Editor's note: This film is no longer available online. 

Fairy Wang may be a working class girl from rural China, she thinks she's the next Coco Chanel.

After posting her eccentric designs on Weibo, China's largest social media site, Fairy becomes an overnight internet celebrity.

But fame comes at a price for this misunderstood fashion misfit, as she quickly becomes a target for cyberbullies. 

Filmmaker Rongfei Guo befriends Fairy and joins the unlikely designer's very first fashion show, as well as a foray into Shanghai's fashion scene. 

Filmmaker Rongfei Guo poses in a creation by Fairy Wang [Screengrab/Al Jazeera]

FILMMAKER'S VIEW

By Guo Rongfei

Fairy Tales focuses on an overnight Chinese internet celebrity, Fairy Wang, a working class girl from a rural area who believes she is the next Coco Chanel. Her eccentric fashion designs made from trash and found objects have brought her fame, but at what cost?  

I was hoping to film Fairy's story to explore China's unique internet and media culture, as well as the social expectations facing its working-class women, by documenting the designer's first fashion show which took place in her small village. 

I spent seven days with Fairy to shoot the film: four days in Fairy's hometown and three in Shanghai, where her works were displayed at a fancy upscale gallery. 

During this seven-day journey, I discovered that no one really cares about Fairy's dream. After shooting, in an intimate conversation, Fairy said to me, "People care about a person like me being able to have a dream. None of them really care about what kind of dream I have. Now I understand, a dream is to be used [by others], not to be realised." For example, television shows used her dream to increase their ratings.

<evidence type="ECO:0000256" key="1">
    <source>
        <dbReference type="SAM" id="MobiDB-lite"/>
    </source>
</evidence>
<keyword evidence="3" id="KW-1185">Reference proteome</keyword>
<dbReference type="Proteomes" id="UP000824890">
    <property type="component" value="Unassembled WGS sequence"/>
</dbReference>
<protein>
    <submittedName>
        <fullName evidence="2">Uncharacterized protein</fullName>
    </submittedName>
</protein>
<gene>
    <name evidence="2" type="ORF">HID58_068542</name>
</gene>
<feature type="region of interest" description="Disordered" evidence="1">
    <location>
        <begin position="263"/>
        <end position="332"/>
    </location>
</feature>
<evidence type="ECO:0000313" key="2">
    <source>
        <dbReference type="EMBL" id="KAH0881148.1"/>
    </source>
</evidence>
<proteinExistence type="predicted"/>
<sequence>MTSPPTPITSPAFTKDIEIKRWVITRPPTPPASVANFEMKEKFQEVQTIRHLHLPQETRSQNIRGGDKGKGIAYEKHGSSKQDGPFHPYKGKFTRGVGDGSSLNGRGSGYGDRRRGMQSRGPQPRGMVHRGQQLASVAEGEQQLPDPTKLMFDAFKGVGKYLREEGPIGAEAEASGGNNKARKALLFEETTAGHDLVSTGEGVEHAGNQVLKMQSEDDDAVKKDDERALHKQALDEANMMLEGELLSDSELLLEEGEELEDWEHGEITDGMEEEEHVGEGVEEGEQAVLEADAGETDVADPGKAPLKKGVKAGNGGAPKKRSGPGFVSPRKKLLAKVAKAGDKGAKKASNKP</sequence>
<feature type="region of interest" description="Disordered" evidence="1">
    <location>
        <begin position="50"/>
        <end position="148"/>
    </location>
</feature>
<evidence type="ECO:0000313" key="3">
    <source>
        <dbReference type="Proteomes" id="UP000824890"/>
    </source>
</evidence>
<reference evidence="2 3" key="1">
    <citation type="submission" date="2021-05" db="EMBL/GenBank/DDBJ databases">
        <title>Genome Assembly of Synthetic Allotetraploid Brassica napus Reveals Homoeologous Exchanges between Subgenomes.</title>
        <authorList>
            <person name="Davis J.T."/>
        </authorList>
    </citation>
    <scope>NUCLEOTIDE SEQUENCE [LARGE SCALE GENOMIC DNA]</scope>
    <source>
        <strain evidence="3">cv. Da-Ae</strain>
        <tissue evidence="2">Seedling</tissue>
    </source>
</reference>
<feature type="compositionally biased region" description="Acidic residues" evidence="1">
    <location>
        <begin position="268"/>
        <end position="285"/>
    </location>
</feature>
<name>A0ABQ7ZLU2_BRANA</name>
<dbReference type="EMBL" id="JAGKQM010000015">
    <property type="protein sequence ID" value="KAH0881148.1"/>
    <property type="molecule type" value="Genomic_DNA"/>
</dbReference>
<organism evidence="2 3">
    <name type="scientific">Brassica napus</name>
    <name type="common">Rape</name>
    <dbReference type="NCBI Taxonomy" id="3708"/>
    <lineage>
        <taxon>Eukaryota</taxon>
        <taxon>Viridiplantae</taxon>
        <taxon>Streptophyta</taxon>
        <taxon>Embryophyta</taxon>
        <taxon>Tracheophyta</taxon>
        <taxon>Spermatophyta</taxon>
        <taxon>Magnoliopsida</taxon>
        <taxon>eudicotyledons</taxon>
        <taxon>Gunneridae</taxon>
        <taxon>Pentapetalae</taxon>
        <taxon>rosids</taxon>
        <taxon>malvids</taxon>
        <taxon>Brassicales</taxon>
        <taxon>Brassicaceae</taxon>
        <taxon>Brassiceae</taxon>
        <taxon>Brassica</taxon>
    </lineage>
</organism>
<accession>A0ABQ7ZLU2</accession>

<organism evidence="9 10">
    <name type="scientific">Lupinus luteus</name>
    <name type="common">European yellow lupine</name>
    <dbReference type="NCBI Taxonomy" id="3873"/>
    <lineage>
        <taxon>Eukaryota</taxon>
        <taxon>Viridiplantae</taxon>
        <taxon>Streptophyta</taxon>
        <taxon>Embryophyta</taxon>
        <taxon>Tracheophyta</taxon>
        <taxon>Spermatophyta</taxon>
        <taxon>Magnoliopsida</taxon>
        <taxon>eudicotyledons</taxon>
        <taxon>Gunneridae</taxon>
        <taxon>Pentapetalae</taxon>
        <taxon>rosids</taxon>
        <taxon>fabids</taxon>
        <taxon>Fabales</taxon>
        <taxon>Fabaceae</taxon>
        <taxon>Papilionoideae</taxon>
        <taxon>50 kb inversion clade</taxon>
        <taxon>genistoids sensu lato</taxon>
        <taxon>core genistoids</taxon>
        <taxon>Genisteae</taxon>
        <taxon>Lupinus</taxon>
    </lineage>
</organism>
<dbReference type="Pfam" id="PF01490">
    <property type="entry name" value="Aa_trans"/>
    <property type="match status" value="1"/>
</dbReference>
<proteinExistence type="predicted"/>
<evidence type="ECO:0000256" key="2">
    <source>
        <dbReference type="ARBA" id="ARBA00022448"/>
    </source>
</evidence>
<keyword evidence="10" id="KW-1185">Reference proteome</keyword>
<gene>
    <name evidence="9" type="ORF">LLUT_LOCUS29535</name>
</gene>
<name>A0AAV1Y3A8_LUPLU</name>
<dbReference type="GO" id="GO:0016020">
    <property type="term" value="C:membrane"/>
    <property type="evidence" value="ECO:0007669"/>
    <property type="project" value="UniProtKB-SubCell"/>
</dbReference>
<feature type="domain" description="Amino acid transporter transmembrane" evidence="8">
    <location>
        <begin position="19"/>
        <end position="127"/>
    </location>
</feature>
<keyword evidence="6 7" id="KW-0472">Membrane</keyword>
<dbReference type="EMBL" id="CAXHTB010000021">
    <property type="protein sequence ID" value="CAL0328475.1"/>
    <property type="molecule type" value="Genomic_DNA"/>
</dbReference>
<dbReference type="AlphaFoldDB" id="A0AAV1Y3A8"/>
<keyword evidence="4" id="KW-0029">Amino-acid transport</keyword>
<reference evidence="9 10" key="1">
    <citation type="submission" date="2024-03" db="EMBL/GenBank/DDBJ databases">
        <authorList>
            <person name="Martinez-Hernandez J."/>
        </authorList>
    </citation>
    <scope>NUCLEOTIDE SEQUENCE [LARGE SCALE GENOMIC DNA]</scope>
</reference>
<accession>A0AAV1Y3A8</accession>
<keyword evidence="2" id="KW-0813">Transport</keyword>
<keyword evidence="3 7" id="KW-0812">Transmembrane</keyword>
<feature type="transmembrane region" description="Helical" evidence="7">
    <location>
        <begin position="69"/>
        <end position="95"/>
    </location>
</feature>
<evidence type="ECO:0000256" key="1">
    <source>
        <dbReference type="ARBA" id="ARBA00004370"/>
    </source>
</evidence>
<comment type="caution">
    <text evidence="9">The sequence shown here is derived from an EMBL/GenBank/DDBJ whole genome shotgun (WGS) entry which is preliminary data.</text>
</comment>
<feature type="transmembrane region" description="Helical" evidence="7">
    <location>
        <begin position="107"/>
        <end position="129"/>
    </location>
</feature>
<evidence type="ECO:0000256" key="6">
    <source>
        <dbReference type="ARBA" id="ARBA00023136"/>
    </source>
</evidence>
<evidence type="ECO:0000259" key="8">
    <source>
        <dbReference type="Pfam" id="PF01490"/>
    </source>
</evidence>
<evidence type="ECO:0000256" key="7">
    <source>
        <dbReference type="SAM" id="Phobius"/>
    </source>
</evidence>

Fairy's life still hasn't changed. She is currently working at a restaurant in the village she lived in. She gradually lost her fame as more and more internet celebrities appeared. Fairy has become more realistic about her future, which saddened me. 

Fairy's story is a good example of the irony of the "Chinese Dream", a slogan promoted under Xi Jinping's presidency. The Chinese Dream is not about the dream itself. It is about that "Chinese people are able to have a dream". 

For example, one of the TV shows in the film where Fairy gets a big applause, is a show which invites working class people with a talent to perform and declare their dream. The show always mentions, "this is an amazing Chinese dream". But no one cares about the realisation of those dreams.

Source: Al Jazeera